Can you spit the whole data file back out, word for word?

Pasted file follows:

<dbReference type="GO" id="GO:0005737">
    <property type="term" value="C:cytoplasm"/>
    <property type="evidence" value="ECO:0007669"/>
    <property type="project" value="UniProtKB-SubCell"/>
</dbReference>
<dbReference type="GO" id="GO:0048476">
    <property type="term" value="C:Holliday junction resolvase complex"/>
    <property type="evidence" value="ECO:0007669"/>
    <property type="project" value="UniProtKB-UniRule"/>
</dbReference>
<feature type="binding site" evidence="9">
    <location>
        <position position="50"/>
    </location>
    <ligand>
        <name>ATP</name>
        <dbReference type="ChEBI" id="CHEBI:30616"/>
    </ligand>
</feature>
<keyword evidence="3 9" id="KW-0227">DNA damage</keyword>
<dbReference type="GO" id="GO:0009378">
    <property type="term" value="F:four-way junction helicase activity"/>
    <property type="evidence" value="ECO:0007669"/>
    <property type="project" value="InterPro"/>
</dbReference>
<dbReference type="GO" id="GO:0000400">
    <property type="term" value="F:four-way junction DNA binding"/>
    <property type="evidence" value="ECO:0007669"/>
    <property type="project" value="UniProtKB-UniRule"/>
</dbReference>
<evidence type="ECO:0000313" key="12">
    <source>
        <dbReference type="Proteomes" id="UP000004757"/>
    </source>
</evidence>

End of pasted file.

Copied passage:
<dbReference type="GO" id="GO:0005737">
    <property type="term" value="C:cytoplasm"/>
    <property type="evidence" value="ECO:0007669"/>
    <property type="project" value="UniProtKB-SubCell"/>
</dbReference>
<dbReference type="GO" id="GO:0048476">
    <property type="term" value="C:Holliday junction resolvase complex"/>
    <property type="evidence" value="ECO:0007669"/>
    <property type="project" value="UniProtKB-UniRule"/>
</dbReference>
<feature type="binding site" evidence="9">
    <location>
        <position position="50"/>
    </location>
    <ligand>
        <name>ATP</name>
        <dbReference type="ChEBI" id="CHEBI:30616"/>
    </ligand>
</feature>
<keyword evidence="3 9" id="KW-0227">DNA damage</keyword>
<dbReference type="GO" id="GO:0009378">
    <property type="term" value="F:four-way junction helicase activity"/>
    <property type="evidence" value="ECO:0007669"/>
    <property type="project" value="InterPro"/>
</dbReference>
<dbReference type="GO" id="GO:0000400">
    <property type="term" value="F:four-way junction DNA binding"/>
    <property type="evidence" value="ECO:0007669"/>
    <property type="project" value="UniProtKB-UniRule"/>
</dbReference>
<evidence type="ECO:0000313" key="12">
    <source>
        <dbReference type="Proteomes" id="UP000004757"/>
    </source>
</evidence>